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What will robots be like ten, twenty and more years from now? What will they be able to accomplish? How will human–robot relationships have advanced? What place in society will be occupied by robots? These are just some of the questions which will be debated in the pages of this new publication – the Journal of Future Robot Life.

Computer science and artificial intelligence (AI) have had a huge impact on society, an impact that will only increase with further advances in hardware and software technologies. Robots are the most remarkable product of these developments in computing and AI, many of them being designed in a humanlike form and endowed with humanlike capabilities: talking, hearing, seeing, moving and performing complex tasks such as dancing, conducting an orchestra, rescuing victims at disaster sites, playing musical instruments, and beating a world champion at chess.

As robots become more humanlike in their appearance and their capabilities, and as they come to be regarded more and more as our companions and assistants in all aspects of daily life, different questions beg to be answered. We need to contemplate what life will be like when robots can imitate human behavior sufficiently to be regarded, in some sense, as our equals. And when we humans have adapted our ways of life in order to interact fully with robots as alternative people, and to benefit fully from our relationships with them, such questions on the future of human–robot interactions and human–robot relationships are the raison d’etre of this journal. What civil rights and legal rights should robots be granted? What are the ethics of humankind’s interactions with robots? Will robots have empathy? Will their personalities and emotions mimic our own? Will robots be programmed with social intelligence, or can they acquire it through a learning process? Will robots be alive in any humanlike sense, and if so, how?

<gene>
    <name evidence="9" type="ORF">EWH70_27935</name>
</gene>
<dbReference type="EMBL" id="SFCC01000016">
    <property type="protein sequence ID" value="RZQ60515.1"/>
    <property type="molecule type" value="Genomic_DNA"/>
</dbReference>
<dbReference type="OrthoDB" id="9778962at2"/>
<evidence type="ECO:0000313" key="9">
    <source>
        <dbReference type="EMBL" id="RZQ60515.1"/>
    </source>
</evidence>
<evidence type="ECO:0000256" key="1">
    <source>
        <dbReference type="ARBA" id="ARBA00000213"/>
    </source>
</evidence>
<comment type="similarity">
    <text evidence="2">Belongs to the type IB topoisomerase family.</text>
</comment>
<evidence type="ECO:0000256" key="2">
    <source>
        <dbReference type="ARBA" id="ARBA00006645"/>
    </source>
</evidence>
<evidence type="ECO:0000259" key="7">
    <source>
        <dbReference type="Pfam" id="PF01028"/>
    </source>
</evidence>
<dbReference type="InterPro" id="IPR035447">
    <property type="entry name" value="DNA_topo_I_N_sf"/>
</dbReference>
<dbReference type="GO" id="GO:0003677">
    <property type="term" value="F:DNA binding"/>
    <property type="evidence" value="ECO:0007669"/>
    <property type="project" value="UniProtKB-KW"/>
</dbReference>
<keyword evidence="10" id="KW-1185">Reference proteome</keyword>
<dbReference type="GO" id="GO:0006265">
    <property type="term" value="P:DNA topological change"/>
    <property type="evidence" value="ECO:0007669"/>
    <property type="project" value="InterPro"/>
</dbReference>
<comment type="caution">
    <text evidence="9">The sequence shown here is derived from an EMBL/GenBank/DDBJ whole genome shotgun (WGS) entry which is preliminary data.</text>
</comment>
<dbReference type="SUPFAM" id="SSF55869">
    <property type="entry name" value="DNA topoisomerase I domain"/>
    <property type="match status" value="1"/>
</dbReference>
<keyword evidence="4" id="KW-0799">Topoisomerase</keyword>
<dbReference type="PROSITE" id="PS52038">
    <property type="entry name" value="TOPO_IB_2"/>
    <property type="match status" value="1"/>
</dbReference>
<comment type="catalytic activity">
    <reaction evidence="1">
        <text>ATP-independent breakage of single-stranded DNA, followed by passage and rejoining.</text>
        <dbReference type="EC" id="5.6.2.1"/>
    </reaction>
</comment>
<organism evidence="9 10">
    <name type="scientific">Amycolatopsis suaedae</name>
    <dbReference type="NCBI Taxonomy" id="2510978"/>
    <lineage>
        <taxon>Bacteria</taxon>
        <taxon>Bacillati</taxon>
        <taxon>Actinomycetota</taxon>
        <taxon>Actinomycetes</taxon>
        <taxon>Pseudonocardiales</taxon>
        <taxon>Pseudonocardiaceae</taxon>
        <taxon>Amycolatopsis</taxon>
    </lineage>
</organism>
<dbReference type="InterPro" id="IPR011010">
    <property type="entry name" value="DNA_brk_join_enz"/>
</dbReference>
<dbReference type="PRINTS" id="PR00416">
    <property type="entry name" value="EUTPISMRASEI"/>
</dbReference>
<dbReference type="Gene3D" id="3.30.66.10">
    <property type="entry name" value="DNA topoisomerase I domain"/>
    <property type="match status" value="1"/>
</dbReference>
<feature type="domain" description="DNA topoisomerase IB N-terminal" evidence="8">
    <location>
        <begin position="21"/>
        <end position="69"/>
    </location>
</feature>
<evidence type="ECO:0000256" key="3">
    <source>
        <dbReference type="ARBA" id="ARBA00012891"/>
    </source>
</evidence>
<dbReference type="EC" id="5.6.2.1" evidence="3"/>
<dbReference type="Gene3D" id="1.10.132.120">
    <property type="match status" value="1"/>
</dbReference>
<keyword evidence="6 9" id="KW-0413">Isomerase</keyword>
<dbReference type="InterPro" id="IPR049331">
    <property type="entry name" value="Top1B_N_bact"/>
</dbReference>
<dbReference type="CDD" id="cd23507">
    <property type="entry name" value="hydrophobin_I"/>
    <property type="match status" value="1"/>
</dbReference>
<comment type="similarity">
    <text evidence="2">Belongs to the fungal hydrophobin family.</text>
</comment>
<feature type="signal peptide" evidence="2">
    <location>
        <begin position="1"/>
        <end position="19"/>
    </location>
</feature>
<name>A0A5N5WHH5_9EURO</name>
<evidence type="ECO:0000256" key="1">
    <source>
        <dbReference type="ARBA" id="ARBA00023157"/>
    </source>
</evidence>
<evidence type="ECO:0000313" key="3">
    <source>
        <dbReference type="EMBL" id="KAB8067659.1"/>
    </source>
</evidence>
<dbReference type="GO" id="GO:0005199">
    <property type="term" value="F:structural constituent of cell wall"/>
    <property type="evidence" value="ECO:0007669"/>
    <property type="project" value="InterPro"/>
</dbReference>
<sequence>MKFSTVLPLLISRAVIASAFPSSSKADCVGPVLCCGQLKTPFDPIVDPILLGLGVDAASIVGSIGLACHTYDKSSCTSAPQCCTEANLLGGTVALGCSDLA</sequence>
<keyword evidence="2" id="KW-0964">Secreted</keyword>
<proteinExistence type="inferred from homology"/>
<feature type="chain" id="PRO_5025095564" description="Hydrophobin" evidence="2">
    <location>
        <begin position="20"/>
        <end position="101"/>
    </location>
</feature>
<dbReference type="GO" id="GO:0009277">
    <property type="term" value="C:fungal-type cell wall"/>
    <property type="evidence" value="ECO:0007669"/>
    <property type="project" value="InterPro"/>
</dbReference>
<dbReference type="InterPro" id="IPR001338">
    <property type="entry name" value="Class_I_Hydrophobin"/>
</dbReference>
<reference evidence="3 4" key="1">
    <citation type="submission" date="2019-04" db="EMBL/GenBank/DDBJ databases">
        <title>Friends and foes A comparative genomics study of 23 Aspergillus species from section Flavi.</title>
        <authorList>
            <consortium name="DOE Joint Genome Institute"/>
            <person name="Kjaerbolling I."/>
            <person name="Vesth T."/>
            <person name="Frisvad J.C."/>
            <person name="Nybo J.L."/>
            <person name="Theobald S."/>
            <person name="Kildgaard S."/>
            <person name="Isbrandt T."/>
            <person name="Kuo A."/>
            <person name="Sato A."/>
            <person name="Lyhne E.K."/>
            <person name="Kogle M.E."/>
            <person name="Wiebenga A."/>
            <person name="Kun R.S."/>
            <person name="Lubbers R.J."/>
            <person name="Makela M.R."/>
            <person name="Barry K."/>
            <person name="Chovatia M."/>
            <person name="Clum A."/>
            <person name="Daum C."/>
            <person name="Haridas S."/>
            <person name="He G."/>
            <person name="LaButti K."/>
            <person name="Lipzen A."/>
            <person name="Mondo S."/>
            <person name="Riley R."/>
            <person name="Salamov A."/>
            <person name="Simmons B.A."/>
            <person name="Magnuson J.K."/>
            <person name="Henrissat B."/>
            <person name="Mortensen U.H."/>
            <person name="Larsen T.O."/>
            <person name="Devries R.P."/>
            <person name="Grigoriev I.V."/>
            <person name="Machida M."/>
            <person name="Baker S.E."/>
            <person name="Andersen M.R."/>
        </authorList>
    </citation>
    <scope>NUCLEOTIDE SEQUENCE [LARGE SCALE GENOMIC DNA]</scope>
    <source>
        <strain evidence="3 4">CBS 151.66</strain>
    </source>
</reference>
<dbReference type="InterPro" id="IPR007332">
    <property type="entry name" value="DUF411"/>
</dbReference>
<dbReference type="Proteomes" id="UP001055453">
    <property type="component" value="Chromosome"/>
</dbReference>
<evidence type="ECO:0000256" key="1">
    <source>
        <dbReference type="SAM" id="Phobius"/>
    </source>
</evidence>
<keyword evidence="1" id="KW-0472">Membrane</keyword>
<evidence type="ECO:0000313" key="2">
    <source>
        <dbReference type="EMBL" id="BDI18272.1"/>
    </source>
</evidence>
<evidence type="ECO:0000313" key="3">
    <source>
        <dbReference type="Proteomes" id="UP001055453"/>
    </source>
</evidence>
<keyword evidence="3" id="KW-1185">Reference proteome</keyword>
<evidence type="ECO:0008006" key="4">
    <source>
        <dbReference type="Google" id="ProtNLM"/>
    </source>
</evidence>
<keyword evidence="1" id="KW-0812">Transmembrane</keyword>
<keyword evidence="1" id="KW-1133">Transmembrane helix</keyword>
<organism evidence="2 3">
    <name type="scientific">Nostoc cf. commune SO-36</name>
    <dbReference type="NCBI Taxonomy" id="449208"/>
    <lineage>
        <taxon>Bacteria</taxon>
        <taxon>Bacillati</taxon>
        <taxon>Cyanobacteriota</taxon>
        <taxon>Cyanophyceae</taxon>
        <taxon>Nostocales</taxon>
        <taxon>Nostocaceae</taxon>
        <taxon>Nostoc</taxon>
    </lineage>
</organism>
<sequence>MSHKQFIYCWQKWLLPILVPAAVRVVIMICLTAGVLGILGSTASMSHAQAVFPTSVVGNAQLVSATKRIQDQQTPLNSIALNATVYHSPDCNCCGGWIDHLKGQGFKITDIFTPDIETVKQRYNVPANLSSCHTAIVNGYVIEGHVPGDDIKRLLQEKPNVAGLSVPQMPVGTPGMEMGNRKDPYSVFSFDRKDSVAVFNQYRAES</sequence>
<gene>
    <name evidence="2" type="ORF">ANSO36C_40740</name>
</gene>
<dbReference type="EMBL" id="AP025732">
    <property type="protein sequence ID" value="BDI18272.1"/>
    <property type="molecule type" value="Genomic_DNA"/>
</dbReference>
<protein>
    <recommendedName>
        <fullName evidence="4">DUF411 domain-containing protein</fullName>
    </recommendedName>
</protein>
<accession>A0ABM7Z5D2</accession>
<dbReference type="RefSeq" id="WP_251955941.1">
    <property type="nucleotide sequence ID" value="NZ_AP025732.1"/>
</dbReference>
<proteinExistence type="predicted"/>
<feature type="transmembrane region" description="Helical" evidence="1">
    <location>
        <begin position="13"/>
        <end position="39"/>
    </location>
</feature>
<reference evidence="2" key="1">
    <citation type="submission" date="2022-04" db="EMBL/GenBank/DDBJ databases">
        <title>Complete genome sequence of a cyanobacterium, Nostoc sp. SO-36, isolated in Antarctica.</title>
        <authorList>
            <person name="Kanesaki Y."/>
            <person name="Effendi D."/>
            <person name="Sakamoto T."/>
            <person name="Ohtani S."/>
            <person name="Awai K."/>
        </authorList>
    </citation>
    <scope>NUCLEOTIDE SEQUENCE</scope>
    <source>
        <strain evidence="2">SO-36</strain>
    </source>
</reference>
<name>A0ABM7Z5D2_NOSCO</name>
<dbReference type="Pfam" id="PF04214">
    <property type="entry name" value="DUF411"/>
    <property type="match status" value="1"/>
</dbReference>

The Journal of Future Robot Life will attempt to answer these questions and many more. The topics which we group under the umbrella phrase “future robot life” are many and varied, and the list will doubtless expand with time. We shall start with the following:

  • Animal–robot interfaces

  • Are robots alive?

  • Biological behaviors

  • Companion robots

  • Evolutionary robots

  • Human–robot reproduction

  • Human–robot interfaces

  • Implanted cyborg technologies

  • Laws relating to robots

  • Nanorobots in medicine

  • Plant–robot interfaces

  • Robot emotions

  • Robot ethics

  • Robot personalities

  • Robot reproduction

  • Robot rights

  • Robot–human parents

  • Robots as doctors

  • Robots as economists

  • Robots as lovers

  • Robots as politicians

  • Robots as psychiatrists/therapists

  • Robots as spouses

  • Robots as teachers

  • Robots in Entertainment

  • Robots in government

  • Robots on the battlefield

  • Social intelligence in robots

  • Swarm robot behavior.

Unpredicted (this first edition has been planned for more than a year), the first issue of our journal comes out during the crisis of the China virus pandemic. It is a terrible tragedy for the world, with (at the time of writing) more than 1 million people sick or dying or dead. However, in this dark cloud we see some silver linings. Some of the things which we predicted would happen in 2050 are happening now in 2020. Now people are realizing they can work, learn, and play using computers. It is not much of a step to work, learn, and play with robots. So in fact this journal and its excellent papers are highly relevant for the current moment in time. And what these papers predict is not so far-fetched anymore. The world in crisis will change us forever, but some things for the better.

Adrian David Cheok

David Levy